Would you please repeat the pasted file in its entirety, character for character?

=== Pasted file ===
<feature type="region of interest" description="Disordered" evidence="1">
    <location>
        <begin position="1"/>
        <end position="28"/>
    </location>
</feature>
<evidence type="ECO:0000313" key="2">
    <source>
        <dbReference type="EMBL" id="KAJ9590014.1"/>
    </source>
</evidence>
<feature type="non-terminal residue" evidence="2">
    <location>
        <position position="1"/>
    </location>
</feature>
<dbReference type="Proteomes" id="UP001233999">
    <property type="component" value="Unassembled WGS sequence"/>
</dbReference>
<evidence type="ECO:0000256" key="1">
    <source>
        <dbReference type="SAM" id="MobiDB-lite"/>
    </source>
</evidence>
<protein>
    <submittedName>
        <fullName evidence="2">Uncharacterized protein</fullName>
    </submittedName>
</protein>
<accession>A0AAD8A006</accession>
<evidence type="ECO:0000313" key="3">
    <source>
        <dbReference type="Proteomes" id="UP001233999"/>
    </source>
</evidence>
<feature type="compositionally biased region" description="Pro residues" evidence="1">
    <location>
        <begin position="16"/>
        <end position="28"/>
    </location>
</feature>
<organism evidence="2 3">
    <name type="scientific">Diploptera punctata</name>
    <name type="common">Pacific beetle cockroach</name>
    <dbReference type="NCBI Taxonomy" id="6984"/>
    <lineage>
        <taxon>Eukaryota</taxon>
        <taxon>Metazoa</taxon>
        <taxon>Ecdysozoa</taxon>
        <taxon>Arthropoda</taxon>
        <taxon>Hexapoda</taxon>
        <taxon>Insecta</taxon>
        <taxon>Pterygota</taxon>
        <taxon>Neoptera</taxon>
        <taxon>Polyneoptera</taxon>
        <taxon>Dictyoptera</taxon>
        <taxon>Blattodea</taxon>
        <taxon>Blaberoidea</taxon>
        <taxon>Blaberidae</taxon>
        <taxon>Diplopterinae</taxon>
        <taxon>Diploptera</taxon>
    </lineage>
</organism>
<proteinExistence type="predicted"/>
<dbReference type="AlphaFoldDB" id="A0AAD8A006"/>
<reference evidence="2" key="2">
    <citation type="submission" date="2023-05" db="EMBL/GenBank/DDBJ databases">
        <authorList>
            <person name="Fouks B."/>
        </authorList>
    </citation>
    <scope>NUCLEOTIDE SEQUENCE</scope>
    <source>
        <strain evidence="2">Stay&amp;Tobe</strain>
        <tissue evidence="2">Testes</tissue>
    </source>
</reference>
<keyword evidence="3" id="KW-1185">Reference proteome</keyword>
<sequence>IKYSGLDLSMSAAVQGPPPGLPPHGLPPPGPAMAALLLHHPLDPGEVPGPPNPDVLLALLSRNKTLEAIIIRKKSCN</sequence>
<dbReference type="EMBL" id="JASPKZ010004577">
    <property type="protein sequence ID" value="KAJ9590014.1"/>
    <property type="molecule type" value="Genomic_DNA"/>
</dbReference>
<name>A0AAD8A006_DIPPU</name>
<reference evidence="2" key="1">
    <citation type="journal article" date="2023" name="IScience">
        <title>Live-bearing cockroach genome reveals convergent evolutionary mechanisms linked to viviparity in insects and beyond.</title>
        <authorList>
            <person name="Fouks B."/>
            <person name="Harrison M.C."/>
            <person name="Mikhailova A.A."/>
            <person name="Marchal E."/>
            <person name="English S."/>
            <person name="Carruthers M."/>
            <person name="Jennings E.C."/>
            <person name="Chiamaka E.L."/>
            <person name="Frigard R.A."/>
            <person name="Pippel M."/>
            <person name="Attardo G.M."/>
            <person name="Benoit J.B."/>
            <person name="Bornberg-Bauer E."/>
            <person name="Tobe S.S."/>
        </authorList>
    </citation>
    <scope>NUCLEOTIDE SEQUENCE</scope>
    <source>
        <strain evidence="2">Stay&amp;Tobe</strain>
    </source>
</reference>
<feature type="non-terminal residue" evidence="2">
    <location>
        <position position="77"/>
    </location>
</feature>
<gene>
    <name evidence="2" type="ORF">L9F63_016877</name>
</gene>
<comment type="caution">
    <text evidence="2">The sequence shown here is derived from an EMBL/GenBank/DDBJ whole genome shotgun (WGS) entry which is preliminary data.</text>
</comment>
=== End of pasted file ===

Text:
<feature type="region of interest" description="Disordered" evidence="1">
    <location>
        <begin position="1"/>
        <end position="28"/>
    </location>
</feature>
<evidence type="ECO:0000313" key="2">
    <source>
        <dbReference type="EMBL" id="KAJ9590014.1"/>
    </source>
</evidence>
<feature type="non-terminal residue" evidence="2">
    <location>
        <position position="1"/>
    </location>
</feature>
<dbReference type="Proteomes" id="UP001233999">
    <property type="component" value="Unassembled WGS sequence"/>
</dbReference>
<evidence type="ECO:0000256" key="1">
    <source>
        <dbReference type="SAM" id="MobiDB-lite"/>
    </source>
</evidence>
<protein>
    <submittedName>
        <fullName evidence="2">Uncharacterized protein</fullName>
    </submittedName>
</protein>
<accession>A0AAD8A006</accession>
<evidence type="ECO:0000313" key="3">
    <source>
        <dbReference type="Proteomes" id="UP001233999"/>
    </source>
</evidence>
<feature type="compositionally biased region" description="Pro residues" evidence="1">
    <location>
        <begin position="16"/>
        <end position="28"/>
    </location>
</feature>
<organism evidence="2 3">
    <name type="scientific">Diploptera punctata</name>
    <name type="common">Pacific beetle cockroach</name>
    <dbReference type="NCBI Taxonomy" id="6984"/>
    <lineage>
        <taxon>Eukaryota</taxon>
        <taxon>Metazoa</taxon>
        <taxon>Ecdysozoa</taxon>
        <taxon>Arthropoda</taxon>
        <taxon>Hexapoda</taxon>
        <taxon>Insecta</taxon>
        <taxon>Pterygota</taxon>
        <taxon>Neoptera</taxon>
        <taxon>Polyneoptera</taxon>
        <taxon>Dictyoptera</taxon>
        <taxon>Blattodea</taxon>
        <taxon>Blaberoidea</taxon>
        <taxon>Blaberidae</taxon>
        <taxon>Diplopterinae</taxon>
        <taxon>Diploptera</taxon>
    </lineage>
</organism>
<proteinExistence type="predicted"/>
<dbReference type="AlphaFoldDB" id="A0AAD8A006"/>
<reference evidence="2" key="2">
    <citation type="submission" date="2023-05" db="EMBL/GenBank/DDBJ databases">
        <authorList>
            <person name="Fouks B."/>
        </authorList>
    </citation>
    <scope>NUCLEOTIDE SEQUENCE</scope>
    <source>
        <strain evidence="2">Stay&amp;Tobe</strain>
        <tissue evidence="2">Testes</tissue>
    </source>
</reference>
<keyword evidence="3" id="KW-1185">Reference proteome</keyword>
<sequence>IKYSGLDLSMSAAVQGPPPGLPPHGLPPPGPAMAALLLHHPLDPGEVPGPPNPDVLLALLSRNKTLEAIIIRKKSCN</sequence>
<dbReference type="EMBL" id="JASPKZ010004577">
    <property type="protein sequence ID" value="KAJ9590014.1"/>
    <property type="molecule type" value="Genomic_DNA"/>
</dbReference>
<name>A0AAD8A006_DIPPU</name>
<reference evidence="2" key="1">
    <citation type="journal article" date="2023" name="IScience">
        <title>Live-bearing cockroach genome reveals convergent evolutionary mechanisms linked to viviparity in insects and beyond.</title>
        <authorList>
            <person name="Fouks B."/>
            <person name="Harrison M.C."/>
            <person name="Mikhailova A.A."/>
            <person name="Marchal E."/>
            <person name="English S."/>
            <person name="Carruthers M."/>
            <person name="Jennings E.C."/>
            <person name="Chiamaka E.L."/>
            <person name="Frigard R.A."/>
            <person name="Pippel M."/>
            <person name="Attardo G.M."/>
            <person name="Benoit J.B."/>
            <person name="Bornberg-Bauer E."/>
            <person name="Tobe S.S."/>
        </authorList>
    </citation>
    <scope>NUCLEOTIDE SEQUENCE</scope>
    <source>
        <strain evidence="2">Stay&amp;Tobe</strain>
    </source>
</reference>
<feature type="non-terminal residue" evidence="2">
    <location>
        <position position="77"/>
    </location>
</feature>
<gene>
    <name evidence="2" type="ORF">L9F63_016877</name>
</gene>
<comment type="caution">
    <text evidence="2">The sequence shown here is derived from an EMBL/GenBank/DDBJ whole genome shotgun (WGS) entry which is preliminary data.</text>
</comment>